HOUSTON, Texas (KTRK) -- On Tuesday, Harris County commissioners unanimously approved two measures to alleviate a massive criminal case backlog in Harris County. Commissioners voted to make improvements to technology, jury service and to add more judges.
About 100,000 criminal court cases are pending in the Harris County court system, which is a 40% increase from 2017. The backlog stems from Hurricane Harvey and was exacerbated by the pandemic.
The plan to reduce the backlog is multifaceted. It includes additional staff for the courts and technology upgrades.
"The first priority will be an investment in systems that will have the effect of taking a huge chunk out of the backlog in our court system," said Commissioner Adrian Garcia.
One of the technology investments includes a uniform body cam system, which supporters say would be a huge timesaver in accessing video and processing cases.
In addition to that, the plan includes $600,000 to expand jury services at NRG.
SEE ALSO: Local leaders pitch plan to clear backlog of cases amid violent crime rise
Harris County will soon see six additional associate judges to assist the 22 criminal district courts. There will also be additional visiting judges to support those associate judges.
Harris County District Attorney Kim Ogg said she supports reducing the backlog and adding judges but she said if they're adding judges, they also need to add prosecutors.
She'd like to see an additional 100 prosecutors.
"The proposal doesn't contain a dollar for a single new prosecutor, so it's being recommended by a middle management group that has clearly not understood that we're the moving party in criminal prosecution and that you can't set up a court with a clerk and bailiff and no prosecutor," said Ogg.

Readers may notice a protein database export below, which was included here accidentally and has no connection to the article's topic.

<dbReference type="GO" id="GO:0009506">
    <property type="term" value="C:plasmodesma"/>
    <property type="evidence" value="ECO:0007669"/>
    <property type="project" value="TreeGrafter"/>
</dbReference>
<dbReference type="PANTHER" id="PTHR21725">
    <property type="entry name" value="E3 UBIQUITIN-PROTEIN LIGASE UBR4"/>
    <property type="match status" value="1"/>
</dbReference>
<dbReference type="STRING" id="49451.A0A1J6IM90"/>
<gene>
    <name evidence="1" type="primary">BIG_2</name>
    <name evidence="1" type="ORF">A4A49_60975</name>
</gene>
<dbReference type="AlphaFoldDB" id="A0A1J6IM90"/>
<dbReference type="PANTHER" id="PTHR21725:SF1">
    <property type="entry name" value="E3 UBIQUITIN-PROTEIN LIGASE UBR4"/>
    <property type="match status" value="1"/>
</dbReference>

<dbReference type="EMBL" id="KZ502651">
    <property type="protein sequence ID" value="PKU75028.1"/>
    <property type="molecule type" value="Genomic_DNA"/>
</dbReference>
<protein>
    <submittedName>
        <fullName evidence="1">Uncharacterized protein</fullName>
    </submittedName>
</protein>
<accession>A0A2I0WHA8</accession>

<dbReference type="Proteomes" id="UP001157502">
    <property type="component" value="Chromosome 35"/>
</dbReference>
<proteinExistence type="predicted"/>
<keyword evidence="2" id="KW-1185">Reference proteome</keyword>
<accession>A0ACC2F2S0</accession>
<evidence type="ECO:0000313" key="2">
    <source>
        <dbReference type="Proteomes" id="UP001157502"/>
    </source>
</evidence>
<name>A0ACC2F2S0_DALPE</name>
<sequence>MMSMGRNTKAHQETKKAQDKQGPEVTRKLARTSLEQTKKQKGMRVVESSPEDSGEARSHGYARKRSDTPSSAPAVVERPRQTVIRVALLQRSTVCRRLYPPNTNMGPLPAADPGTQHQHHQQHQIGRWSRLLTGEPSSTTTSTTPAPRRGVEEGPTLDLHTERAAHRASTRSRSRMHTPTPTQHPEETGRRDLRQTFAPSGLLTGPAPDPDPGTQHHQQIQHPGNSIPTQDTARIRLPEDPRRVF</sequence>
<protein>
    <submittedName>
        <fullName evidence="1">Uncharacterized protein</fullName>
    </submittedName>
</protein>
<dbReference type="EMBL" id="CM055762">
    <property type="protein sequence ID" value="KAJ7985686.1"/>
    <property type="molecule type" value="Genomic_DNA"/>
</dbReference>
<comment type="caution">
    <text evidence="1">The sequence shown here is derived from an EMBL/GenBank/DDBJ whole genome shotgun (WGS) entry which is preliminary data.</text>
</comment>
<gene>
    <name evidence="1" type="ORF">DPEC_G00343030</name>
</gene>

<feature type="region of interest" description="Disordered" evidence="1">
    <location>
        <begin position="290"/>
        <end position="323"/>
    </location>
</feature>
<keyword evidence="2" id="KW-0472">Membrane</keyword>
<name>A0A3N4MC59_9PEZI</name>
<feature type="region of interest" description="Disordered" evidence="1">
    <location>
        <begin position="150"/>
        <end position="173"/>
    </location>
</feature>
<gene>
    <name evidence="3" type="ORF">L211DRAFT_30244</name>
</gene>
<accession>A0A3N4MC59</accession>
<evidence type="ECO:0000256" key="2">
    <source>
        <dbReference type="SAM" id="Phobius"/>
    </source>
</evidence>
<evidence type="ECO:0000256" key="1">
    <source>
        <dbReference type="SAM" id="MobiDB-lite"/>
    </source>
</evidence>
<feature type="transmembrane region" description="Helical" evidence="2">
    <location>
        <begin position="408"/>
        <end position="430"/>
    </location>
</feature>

After bringing the issue to the commissioners' attention, they agreed that further discussions are needed concerning additional staffing in the DA's office.
How would bringing in associate judges work?
To bring on the associate judges, Hidalgo estimates it would cost about $1.26 million for the remainder of the year and $2.5 million for a full year.
"It's something that requires buy-in from the judges, so this is a challenge that we've posed to our justice administration department to the judges to say, 'OK, we have a problem. We need to solve it together. What are we going to do?" Hidalgo said.
Hidalgo said that under the agreement that was reached, the 22 district court judges would share the six associate judges to start, rather than assigning each district court judge their own associate judge.
"Oh we're very excited," said Judge Kelli Johnson, the Chief Administrative Judge of the Harris County District Criminal Courts. "We're going to take whatever we can get to help the drowning that we have over here with large amount of cases that's been compounded by one environmental catastrophe after another."
Judge Johnson said the District Court judges have a committee set up to conduct interviews, find office space, and provide support to get the associate judges moving.
She pointed out that the associate judges will not be able to hold trials, but will help move along the massive amount of pre-trial work needed to get cases in front of juries.
"The main thing is to a person affected on either side is justice, right?" Everyone wants their case to be heard as quickly as possible and that's what's been so hard for us as judges," said Johnson.
Hidalgo added they plan to collect the data from that program to determine the impact and if the judges actually use them.
There was no definitive timeline for launch, but Hidalgo said ideally they would want to move on the effort in a matter of months.
The associate judges would tackle the most violent cases that have been in the backlog for the longest, Hidalgo explained.
"Really it's a manpower issue. Help plow through this enormous, 100,000 cases in the backlog," she said.
Part of the plan would also be to implement a dashboard so that clearance rates on the backlogged cases across all the various courts can be tracked. Still, there was no answer at this time on how long it would take to clear the 100,000 cases.
How will that $14.8 million be spent to help public safety?
Commissioner Adrian Garcia spoke specifically about the new $14.8 million proposed investment. He outlined how the money would be used:
The "ShotSpotter" tool has already been in use in the Aldine area, Garcia said. Under his plan, the hope is to place the tool in new neighborhoods.
Funding for several of these proposals will come from excess funds allotted to constables' offices that have been unused.
Hidalgo's office said it informed the constables' offices to use their funding, instead of rolling it over year to year.
However, some of the funds remain unspent, and Harris County officials wanted to put the money toward crime reduction efforts right away.
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